On examination, the mentum and submentum had a large, crusted, eroded, and indurated verrucous plaque w/a raised border and draining purulent material (Figure 1). Similar boggy plaques were noted on the left cheek and left scalp (Figure 2). There was no regional lymphadenopathy.
The patient underwent biopsy for tissue culture and H&E. Tissue culture revealed methicillin-resistant Staphylococcus aureus (MRSA) and Citrobacter koseri. HIV antibody screen and HIV-1 multispot were positive. Follow-up quantitative testing revealed a CD4 count of 607 cells/μl and a viral load of 910 copies/ml. Additionally, syphilis serology was positive with a titer of 128. Anaerobic bacteria, fungal, and atypical mycobacterium tissue cultures were negative. Hepatitis A antibody was positive. Hep B surface antigen and hepatitis C antibody were negative. Quantiferon gold was also negative.
Histopathologic examination on H&E showed pseudoepitheliomatous hyperplasia with dense dermal inflammation, composed of neutrophils, lymphocytes, and plasma cells (Figure 3). Direct microscopy with GMS and Fite stains were negative. Treponemal immunostaining was also negative. A gram stain showed gram-positive cocci in clusters.
Based on these findings a diagnosis of blastomycosis-like pyoderma was made. A 14-day course of doxycycline was initiated based on sensitivities. Simultaneously, he was referred to infectious disease for treatment of concurrent syphilis with benzathine penicillin G, to which both cultured bacteria were resistant. Skin lesions resolved after five weeks (Figure 4). After undergoing HIV genotyping, the patient started antiretroviral therapy five weeks after resolution of the skin lesions. Two months after penicillin G treatment, follow up syphilis titer was 8 and viral load was not detectable.
First described in 1903 as “pseudoepiteliomas cutanés,” blastomycosis-like pyoderma (BLP) is a chronic pyoderma that presents similarly to vegetating deep fungal infections [3,7]. It typically presents as one or multiple vegetating nodules and/or plaques on the extremities of middle aged to elderly adults . Necrosis, pustules, fistulae, and abscesses may also be present . The differential diagnosis includes blastomycosis and other deep fungal infections, halogenoderma, pemphigus vegetans, tuberculosis verrucosa cutis, pyoderma gangrenosum, mycobacterial infections, giant keratoacanthoma, and squamous cell carcinoma [2,4,7-12]. Our patient had four of the six criteria for BLP established by Su et al. In accordance with the pertinent literature, we refrained from preforming fungal serology and blood halogen level testing.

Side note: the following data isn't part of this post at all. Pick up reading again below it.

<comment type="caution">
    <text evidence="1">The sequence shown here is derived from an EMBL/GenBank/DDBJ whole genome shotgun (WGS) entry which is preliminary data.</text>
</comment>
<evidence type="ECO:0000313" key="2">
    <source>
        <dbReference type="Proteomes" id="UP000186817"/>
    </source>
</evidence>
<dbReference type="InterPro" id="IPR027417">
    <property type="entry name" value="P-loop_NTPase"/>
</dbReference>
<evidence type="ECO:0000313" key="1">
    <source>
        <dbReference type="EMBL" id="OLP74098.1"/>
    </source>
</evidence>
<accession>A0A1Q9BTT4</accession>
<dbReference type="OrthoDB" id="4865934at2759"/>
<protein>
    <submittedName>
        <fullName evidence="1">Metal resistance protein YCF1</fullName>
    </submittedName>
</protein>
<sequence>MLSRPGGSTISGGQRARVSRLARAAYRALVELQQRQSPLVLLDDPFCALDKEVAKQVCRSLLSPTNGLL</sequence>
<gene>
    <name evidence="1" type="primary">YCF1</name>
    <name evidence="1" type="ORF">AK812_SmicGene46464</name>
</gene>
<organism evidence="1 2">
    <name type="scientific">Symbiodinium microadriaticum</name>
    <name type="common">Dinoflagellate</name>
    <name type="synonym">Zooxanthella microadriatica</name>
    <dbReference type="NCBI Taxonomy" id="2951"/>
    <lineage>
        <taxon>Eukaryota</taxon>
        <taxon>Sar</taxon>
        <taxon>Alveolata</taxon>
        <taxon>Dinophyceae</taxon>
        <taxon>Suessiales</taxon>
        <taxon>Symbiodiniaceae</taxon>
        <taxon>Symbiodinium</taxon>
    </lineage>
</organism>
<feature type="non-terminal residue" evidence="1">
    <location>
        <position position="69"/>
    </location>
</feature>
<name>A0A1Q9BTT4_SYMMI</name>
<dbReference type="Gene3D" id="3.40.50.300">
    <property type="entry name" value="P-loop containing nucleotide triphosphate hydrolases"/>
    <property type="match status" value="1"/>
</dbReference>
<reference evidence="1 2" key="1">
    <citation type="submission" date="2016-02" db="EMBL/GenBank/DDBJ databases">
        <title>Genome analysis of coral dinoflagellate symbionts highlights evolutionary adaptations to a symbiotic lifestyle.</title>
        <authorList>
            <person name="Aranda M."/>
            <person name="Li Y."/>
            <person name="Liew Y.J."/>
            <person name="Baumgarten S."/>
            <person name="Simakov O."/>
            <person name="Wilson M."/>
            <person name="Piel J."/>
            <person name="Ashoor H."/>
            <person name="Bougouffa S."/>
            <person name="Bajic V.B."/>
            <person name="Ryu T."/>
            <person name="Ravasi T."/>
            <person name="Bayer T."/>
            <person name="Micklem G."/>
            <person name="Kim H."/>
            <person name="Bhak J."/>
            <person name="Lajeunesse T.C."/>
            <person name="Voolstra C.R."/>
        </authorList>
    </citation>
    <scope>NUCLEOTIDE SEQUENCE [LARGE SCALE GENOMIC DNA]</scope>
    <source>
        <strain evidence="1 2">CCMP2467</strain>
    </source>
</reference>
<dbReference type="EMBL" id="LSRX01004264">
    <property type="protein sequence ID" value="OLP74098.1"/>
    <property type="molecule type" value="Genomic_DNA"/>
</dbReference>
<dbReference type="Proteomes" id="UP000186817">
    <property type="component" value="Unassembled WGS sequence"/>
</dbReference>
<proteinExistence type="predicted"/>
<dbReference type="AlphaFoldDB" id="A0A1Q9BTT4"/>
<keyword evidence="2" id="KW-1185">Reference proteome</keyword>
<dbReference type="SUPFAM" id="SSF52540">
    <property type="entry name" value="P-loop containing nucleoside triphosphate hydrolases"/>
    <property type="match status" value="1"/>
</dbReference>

Minor trauma, such as shaving, and chronic sun-damage are thought to increase the likelihood of BLP [8-12]. The most commonly reported pathogen is Staphylococcus aureus . Additionally, β-hemolytic streptococci, Pseudomonas aeruginosa, and citrobacter species have been reported .
Monotherapy with systemic antibiotics usually requires longterm treatment and often fails [7,9]. Our patient’s immune status was compromised by an untreated HIV infection, as well as a concurrent syphilitic infection. Syphilis has been reported to cause immune dysregulation including altered cell surface markers and increased likelihood of HIV co-infection . Further, the probability of HIV transmission is higher when syphilis is present in either individual in a sexual partnership involving discordant HIV infection status [13,14]. It has been shown that secondary syphilis markedly decreases total circulating NK-cell numbers and is associated with the emergence of an atypical circulating CD56-negative CD16-positive NK-cell population which is poorly cytolytic and has impaired capacity to produce IFN gamma and other cytokines . Interestingly, these NK-cell line changes are also observed in uncontrolled HIV patients. The mechanism for syphilis-driven immune dysregulation is not fully elucidated. The spread of syphilis into the bone marrow may alter the proper development of the myeloid and lymphoid progenitors of NKcells along with macrophages and dendritic cells [15,16].
Our patient’s rapid and complete response to a short course of doxycycline is unusual for BLP. Resolution of the skin lesions in the context of untreated HIV raises the hypothesis that the concurrent syphilitic infection may have contributed to immune evasion by these bacteria.
Although our patient underwent treatment of syphilis with penicillin, both cultured bacteria were resistant. This leads the authors to postulate that treatment of syphilis may have hastened the resolution of his BLP lesions. Patients presenting with vegetating skin lesions should be evaluated for treatable causes of immunocompromise including syphilis and HIV. Our patient represents a unique case of MRSA-induced BLP in a patient with syphilis and untreated HIV that resolved with antibiotic therapy.